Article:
Okay, so maybe that was not the smartest conversation to have with Caitlin; they got a little carried away. Not too carried away; he was sharing the room with a Swedish guy, but Joakim had chosen to call his gf back home from the lobby, narrating the whole Vegas experience. 

It’s not that Chris is tired; he’s so excited he feels like he drank, like, five espressos at one go but he only had tea at breakfast. It’s the same enthusiasm he felt yesterday, that he knows he would feel all week if today wasn’t his last day here.

He gets his wish, getting to put himself to test against not just Parson but Lapierre and Scarpia, too.

Afterwards he can’t breathe with the sheer joy of it. He held off both Lapierre and Scarpia, and blocked almost all of Parson’s shots. The last one, he still can't figure out what Parson did with his stick to make the puck dance like that, to fucking graze his shoulder when it went in.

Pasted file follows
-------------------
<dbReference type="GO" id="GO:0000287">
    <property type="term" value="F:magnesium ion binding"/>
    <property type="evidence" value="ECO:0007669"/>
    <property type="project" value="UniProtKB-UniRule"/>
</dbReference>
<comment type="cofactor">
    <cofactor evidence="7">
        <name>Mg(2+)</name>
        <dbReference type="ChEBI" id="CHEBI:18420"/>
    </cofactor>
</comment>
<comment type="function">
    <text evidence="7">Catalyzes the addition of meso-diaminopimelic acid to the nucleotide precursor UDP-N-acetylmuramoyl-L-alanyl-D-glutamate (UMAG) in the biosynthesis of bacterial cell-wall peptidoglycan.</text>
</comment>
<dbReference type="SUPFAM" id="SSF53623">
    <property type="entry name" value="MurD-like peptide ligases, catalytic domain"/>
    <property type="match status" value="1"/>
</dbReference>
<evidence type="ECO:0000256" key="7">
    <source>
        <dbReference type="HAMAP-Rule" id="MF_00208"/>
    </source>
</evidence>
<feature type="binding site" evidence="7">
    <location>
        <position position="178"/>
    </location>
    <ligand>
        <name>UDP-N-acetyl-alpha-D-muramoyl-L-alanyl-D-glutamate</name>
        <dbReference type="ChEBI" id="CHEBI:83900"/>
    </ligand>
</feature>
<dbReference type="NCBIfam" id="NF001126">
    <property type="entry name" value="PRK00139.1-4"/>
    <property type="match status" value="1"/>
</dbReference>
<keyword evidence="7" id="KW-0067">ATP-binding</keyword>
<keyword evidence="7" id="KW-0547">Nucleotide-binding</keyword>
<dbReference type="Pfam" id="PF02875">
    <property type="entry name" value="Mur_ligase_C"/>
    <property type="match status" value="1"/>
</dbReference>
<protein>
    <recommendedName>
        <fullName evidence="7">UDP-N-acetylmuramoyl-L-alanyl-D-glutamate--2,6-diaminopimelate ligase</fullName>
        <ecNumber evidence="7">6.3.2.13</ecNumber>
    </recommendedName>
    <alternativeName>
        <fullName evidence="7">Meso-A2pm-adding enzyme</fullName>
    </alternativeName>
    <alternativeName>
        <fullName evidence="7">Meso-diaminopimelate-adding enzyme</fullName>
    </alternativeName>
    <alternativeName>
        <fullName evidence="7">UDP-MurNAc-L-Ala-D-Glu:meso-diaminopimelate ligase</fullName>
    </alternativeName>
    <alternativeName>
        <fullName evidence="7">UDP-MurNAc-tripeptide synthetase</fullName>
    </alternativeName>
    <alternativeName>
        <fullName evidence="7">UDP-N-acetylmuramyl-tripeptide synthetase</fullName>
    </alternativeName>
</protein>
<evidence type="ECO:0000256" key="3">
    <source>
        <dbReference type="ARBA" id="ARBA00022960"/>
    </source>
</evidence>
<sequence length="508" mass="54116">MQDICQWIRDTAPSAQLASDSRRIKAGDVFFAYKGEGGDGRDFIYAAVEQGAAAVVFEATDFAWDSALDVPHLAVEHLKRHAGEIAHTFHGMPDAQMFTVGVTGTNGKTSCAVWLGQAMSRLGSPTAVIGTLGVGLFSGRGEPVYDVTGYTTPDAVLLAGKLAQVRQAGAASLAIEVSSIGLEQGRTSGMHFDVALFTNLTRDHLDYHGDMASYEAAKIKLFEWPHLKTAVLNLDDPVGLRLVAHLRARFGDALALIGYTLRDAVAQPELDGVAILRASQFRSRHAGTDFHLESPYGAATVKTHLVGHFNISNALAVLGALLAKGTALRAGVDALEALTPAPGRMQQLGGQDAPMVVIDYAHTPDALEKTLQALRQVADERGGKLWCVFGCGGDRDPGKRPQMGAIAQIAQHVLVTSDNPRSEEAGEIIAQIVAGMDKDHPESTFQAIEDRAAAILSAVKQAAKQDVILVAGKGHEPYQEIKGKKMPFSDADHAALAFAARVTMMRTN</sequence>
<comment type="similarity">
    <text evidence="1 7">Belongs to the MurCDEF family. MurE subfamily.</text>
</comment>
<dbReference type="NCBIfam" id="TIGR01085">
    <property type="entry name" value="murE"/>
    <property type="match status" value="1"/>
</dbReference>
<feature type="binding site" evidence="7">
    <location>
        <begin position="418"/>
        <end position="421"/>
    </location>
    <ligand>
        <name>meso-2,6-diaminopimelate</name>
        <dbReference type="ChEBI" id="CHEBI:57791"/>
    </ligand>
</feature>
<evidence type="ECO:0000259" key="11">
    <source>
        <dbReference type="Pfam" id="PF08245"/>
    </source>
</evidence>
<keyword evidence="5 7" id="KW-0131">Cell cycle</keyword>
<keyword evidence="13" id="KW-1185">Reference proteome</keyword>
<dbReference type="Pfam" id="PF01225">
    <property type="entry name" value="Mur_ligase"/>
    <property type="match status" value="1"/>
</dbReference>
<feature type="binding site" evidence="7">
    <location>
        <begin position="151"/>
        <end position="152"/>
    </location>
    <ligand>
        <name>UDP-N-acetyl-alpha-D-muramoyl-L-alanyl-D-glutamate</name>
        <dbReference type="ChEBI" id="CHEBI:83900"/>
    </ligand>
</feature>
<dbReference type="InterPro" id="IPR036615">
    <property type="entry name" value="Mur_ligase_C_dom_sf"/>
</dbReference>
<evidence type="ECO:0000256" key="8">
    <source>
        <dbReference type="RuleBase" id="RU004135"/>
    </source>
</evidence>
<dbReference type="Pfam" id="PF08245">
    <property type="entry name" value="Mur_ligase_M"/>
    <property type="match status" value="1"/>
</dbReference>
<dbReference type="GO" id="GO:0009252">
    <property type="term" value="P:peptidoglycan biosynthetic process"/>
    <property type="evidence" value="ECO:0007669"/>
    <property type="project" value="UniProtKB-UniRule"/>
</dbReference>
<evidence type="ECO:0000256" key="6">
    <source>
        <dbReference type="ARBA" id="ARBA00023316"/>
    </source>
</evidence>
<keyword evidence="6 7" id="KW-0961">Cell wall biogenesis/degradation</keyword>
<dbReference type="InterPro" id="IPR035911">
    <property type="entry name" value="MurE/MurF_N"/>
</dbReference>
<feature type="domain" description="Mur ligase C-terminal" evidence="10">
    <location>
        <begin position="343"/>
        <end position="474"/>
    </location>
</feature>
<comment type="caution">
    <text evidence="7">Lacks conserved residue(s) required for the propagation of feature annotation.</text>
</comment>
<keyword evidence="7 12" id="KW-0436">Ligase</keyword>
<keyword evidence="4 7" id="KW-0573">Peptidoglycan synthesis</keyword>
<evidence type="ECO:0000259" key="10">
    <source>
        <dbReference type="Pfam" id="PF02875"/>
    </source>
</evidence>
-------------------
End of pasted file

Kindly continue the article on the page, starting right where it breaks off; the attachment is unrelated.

He’s fully aware he’s being a starstruck idiot but he can’t wipe the grin off his face, can’t make himself shut up. He can see Lapierre shaking his head, mouthing goalies at Parson as he waves, slinking off to wherever -

Chris realizes belatedly that it’s just him and Parson in the locker room. He thinks he should be - somewhere else, either with the other NCAA guys or the other goalies, not lingering behind to talk the ear off Kent “V is for Victory” Parson.

Parson is smiling; the look is a lot more genuine than the smiles Chris remembers for interviews or the selfies. “You’re a good kid, Chow. I’m glad we’ve got you.”

“T- thanks,” Chris stammers, not sure what else to say. “You’re good, too. Not that you’re a kid! I mean, you’re Kent Parson.” And oh god, he is blushing so hard right now, you can see it from orbit.

Parson laughs; the sound makes Chris feel warm all over even as Parse claps him on the shoulder.

“Gimme your phone.”

“What?” Chris gapes like a non-Shark fish, because sharks don’t gape.

“Your phone. I’ll put my number in, we’ll keep in touch.”

Chris is pretty sure he is going to explode. Kent Parson wants to give him his number.

He very nearly blurts out the thing he says every time someone asks his number or offers him theirs; I have a girlfriend but we’re cool with other people so if you’re cool with that we can totally exchange numbers except that would be absurd because Parson doesn’t want his number like that and he will stop gaping like a fish any moment now please and thank you.